Pop culture obsessives writing for the pop culture obsessed.
Pop culture obsessives writing for the pop culture obsessed.

Bruno Mars: Unorthodox Jukebox

Illustration for article titled Bruno Mars: Unorthodox Jukebox

To the rest of the world, Bruno Mars is as harmless as a puppy in a fedora, an old-fashioned entertainer welcome at any mother’s dinner table. Mars apparently doesn’t see himself that way, though. On his sophomore album, Unorthodox Jukebox, the baby-faced singer unleashes his inner bad boy, losing his mind over girls of a questionable age on “Young Girls,” blowing his royalties at the strip club on “Money Make Her Smile,” and, on the pelvic-thrust rocker “Gorilla,” fucking like an animal between boasts about having “a body full of liquor and a cocaine ticker”—an apparent reference to the 2010 Vegas coke bust the rest of the world has forgotten about. That Mars goes out of his way to highlight his one run-in with the law speaks to how hard he’s working to uproot his chaste image. It’s a testament to how fundamentally good-natured he is that he doesn’t succeed in the slightest.

With its ill-fitting Bon Jovi moves and forced hedonism, “Gorilla” is one of Unorthodox Jukebox’s few overt misfires, but even at the album’s best, Mars feels like a kid playing dress up. He does an uncanny Sting on the tropical Police homage “Locked Out Of Heaven,” an impressive Michael Jackson on “Natalie,” and capably sells himself as a one-man Maroon 5 on the disco-spiked “Treasure.” And though he stops short of attempting a Bruce Springsteen homage or dropping a full-on rap verse—he’s got to save something for the next album—he throws himself into the dub reggae track “Show Me” with complete conviction, channeling Sublime’s Bradley Nowell as he toasts over sampled air horns.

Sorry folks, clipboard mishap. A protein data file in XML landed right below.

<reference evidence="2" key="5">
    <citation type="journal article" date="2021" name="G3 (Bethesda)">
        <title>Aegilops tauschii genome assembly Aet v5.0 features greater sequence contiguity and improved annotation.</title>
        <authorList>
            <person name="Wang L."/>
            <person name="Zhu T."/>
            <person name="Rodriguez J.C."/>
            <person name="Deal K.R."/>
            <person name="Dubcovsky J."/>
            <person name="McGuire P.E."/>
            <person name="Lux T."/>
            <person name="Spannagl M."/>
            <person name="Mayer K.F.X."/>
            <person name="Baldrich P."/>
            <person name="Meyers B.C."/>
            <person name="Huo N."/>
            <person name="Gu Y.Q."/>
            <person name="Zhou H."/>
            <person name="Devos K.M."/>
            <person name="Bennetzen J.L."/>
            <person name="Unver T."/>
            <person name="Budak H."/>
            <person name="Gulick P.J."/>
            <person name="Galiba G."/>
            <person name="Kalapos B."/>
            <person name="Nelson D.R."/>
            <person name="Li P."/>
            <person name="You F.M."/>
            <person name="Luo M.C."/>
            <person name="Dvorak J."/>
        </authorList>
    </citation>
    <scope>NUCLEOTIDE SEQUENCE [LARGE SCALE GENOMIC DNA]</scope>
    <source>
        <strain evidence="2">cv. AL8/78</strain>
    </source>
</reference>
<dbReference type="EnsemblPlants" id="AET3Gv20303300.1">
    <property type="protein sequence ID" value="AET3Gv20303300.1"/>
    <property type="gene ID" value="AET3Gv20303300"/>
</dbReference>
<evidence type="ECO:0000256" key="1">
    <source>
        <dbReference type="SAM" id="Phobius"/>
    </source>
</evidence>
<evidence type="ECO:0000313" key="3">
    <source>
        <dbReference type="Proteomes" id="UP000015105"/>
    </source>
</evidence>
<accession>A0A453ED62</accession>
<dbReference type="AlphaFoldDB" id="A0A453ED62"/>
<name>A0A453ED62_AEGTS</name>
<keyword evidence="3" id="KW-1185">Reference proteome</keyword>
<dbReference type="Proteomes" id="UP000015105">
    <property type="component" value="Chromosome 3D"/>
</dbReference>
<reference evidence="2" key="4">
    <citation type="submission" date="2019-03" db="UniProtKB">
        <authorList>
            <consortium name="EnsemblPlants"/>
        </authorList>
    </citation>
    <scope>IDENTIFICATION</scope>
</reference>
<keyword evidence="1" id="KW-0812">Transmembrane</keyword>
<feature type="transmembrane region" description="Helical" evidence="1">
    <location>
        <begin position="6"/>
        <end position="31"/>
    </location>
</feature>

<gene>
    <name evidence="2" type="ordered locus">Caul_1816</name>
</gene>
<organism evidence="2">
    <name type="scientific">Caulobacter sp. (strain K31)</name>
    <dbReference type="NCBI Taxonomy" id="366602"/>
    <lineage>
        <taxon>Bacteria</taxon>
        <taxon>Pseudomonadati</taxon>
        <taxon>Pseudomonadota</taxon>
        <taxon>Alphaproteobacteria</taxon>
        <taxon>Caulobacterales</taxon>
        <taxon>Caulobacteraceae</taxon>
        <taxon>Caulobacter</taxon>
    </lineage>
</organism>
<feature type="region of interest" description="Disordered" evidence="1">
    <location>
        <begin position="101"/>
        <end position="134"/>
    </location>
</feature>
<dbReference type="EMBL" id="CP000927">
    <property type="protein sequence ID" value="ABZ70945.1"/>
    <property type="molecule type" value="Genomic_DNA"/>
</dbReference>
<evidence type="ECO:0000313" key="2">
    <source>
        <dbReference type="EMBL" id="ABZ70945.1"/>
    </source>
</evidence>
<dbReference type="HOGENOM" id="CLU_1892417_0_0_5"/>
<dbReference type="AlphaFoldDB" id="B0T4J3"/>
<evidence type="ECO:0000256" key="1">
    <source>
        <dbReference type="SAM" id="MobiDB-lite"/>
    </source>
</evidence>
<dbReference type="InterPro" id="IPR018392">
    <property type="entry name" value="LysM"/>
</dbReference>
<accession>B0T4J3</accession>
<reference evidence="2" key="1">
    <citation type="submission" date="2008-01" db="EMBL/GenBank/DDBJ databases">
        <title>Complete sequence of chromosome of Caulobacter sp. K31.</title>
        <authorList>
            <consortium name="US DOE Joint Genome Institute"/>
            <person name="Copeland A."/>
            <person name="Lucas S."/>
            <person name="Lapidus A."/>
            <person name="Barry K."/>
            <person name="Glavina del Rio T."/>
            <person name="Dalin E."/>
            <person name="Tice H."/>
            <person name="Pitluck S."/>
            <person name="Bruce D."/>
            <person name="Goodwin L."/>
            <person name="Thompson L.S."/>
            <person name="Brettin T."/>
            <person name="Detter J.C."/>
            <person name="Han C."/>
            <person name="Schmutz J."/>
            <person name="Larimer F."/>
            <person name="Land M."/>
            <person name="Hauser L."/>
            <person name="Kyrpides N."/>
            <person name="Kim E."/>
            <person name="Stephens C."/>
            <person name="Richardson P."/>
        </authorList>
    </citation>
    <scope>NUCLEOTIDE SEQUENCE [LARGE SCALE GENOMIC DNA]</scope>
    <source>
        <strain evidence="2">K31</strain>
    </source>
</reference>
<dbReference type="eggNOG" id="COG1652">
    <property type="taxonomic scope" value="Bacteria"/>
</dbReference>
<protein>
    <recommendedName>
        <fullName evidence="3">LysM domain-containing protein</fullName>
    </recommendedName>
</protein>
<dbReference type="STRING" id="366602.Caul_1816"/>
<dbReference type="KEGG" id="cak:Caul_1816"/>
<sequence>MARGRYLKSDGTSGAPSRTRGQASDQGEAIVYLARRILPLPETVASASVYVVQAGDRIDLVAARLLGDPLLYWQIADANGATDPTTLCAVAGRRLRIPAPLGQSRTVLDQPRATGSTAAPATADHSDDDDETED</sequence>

At just 10 songs and a brisk 34 minutes, the album breezes by, though it’s over-sung and produced to within an inch of its life (even more so than Mars’ 2010 debut, Doo-Wops And Hooligans). Ultimately, it’s that relentless theatricality that’s Mars’ undoing. Where the artists he imitates throughout Unorthodox Jukebox were all singular presences, Mars rarely sounds like anything more than a well-rehearsed reality-competition singer eager to dazzle on theme week. He’s an undeniable talent, desperately searching for an identity to claim as his own.